8. Holding the Line on Tough EOR Regulation: The IRS appropriately held firm that enhanced oil recovery (EOR) operations had to have their MRV plans or ISO certifications in place before claiming the 45Q credit and could not do so on a provisional basis.
  9. Expansively Defining a ‘Qualified Carbon Capture Facility’: A previous IRS document, Section 8 of Notice 2020–12, provided a broad definition for how to define a Qualified Facility. I applaud the IRS’s flexibility, allowing projects that share some features including:
    – common ownership
    – common loan agreement were planned under the same FEED study
    – share common operations and management
    – share infrastructure
    – are part of the same contractual offtake
    – are combined in regulatory permits and reporting
    – and/or are proximally located to qualify as a single unit.
    I see no compelling reason to disqualify facilities solely for being too small. Technoeconomics will dictate a minimally viable facility size, but I see no reason for the IRS to put its thumb on that scale. However, Placed–In–Service requirements will still require any distributed projects to be commissioned simultaneously, which I think will limit the utility of this broad definition.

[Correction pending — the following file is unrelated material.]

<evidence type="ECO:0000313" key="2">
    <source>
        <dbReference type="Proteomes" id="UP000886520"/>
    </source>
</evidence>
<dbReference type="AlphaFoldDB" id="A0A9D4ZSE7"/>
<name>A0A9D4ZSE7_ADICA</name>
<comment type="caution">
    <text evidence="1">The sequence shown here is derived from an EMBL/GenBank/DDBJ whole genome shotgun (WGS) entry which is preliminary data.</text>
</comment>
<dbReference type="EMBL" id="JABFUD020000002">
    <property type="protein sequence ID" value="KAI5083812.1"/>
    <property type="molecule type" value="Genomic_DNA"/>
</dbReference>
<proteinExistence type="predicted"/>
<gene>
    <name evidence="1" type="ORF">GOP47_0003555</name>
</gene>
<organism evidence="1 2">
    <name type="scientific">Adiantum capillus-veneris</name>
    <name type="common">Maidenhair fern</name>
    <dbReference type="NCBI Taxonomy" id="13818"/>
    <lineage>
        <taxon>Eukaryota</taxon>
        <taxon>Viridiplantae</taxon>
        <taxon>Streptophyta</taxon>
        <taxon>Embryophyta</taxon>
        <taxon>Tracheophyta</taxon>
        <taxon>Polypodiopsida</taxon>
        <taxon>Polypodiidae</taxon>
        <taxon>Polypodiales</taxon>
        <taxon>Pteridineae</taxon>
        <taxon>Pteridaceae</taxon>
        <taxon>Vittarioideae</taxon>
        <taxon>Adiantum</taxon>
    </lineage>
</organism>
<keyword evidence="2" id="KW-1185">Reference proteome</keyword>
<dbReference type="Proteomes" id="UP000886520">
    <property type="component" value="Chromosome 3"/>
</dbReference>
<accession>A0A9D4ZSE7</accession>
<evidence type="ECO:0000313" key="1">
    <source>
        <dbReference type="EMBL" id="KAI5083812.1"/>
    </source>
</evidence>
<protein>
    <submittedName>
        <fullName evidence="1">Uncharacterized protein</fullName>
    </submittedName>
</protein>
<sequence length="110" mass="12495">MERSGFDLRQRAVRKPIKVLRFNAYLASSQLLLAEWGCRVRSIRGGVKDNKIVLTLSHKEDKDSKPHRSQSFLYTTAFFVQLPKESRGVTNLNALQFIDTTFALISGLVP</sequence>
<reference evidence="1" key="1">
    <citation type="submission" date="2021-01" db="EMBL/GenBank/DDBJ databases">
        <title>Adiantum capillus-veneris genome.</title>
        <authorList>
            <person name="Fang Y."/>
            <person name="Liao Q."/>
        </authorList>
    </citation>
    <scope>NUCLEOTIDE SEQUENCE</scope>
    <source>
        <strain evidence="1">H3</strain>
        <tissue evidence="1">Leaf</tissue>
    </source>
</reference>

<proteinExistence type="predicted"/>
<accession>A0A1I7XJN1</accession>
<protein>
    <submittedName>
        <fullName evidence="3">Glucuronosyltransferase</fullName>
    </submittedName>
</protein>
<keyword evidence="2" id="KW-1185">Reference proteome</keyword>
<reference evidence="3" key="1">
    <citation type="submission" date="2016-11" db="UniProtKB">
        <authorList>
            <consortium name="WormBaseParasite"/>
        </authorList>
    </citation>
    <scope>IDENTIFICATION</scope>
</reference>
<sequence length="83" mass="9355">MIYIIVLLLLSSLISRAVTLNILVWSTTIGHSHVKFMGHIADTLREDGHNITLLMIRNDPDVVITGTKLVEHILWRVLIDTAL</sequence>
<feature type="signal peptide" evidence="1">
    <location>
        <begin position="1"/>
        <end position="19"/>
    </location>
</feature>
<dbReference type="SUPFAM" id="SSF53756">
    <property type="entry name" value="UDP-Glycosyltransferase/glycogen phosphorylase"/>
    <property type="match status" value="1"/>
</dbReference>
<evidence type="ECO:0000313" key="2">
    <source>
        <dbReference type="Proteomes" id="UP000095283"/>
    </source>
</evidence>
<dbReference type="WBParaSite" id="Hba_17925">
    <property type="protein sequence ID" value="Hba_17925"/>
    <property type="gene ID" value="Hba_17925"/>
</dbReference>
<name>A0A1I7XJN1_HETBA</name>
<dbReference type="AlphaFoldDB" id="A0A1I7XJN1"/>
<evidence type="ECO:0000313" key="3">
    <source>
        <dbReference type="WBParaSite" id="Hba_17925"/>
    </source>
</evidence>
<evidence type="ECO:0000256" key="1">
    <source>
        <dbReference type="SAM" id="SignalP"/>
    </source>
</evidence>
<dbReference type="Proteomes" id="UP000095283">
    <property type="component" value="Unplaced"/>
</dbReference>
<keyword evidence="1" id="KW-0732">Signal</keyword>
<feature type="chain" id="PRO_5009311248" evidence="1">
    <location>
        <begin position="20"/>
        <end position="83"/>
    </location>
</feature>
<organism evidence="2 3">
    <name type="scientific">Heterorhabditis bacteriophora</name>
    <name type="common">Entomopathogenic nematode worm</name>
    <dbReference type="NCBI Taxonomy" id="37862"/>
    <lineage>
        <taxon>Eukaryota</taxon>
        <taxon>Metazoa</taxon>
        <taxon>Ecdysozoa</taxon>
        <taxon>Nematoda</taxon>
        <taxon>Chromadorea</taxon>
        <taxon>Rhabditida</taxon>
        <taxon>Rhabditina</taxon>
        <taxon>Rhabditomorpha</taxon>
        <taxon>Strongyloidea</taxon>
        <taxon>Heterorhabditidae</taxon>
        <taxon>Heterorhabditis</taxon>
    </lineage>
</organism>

10. Slammed the Door on Photosynthesis and Soils as “Direct Air Capture” and “Secure Disposal”: For proponents of photosynthesis and soil carbon as climate solutions, ‘direct air capture’ sounded like plants and regenerative agriculture sounded like ‘secure storage.’ The IRS rejected these comments and preserved the Congressional intent of the tax credit to support ambient capture facilities and geologic storage in deep formations, not soils.
  11. Lookup Period is Shortened: Any CO2 leakage is deducted on a last-in, first-out basis. Earlier rules provided a five–year lookback period for ensuring geologic storage, but the IRS shortened this to a three-year period. Class VI storage sites are not exempt from recapture requirements. The shorter lookup should be helpful as it lowers the compliance burden on the taxpayer. Insurance solutions from New Energy Risk can mitigate this further.

If you have additional questions about 45Q, we’d be happy to hear from you. Here at New Energy Risk, we are geared up to play a substantial role in helping to scaling new carbon capture technologies. So for us, the finalization of 45Q is the bedtime reading we’ve been waiting for. And now we can finally get some rest.

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Originally published at https://newenergyrisk.com on February 22, 2021.

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New Energy Risk helps insure technical risk for breakthrough tech to optimize cost of capital, accelerate time to market, and provide certainty of execution.

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New Energy Risk helps insure technical risk for breakthrough tech to optimize cost of capital, accelerate time to market, and provide certainty of execution.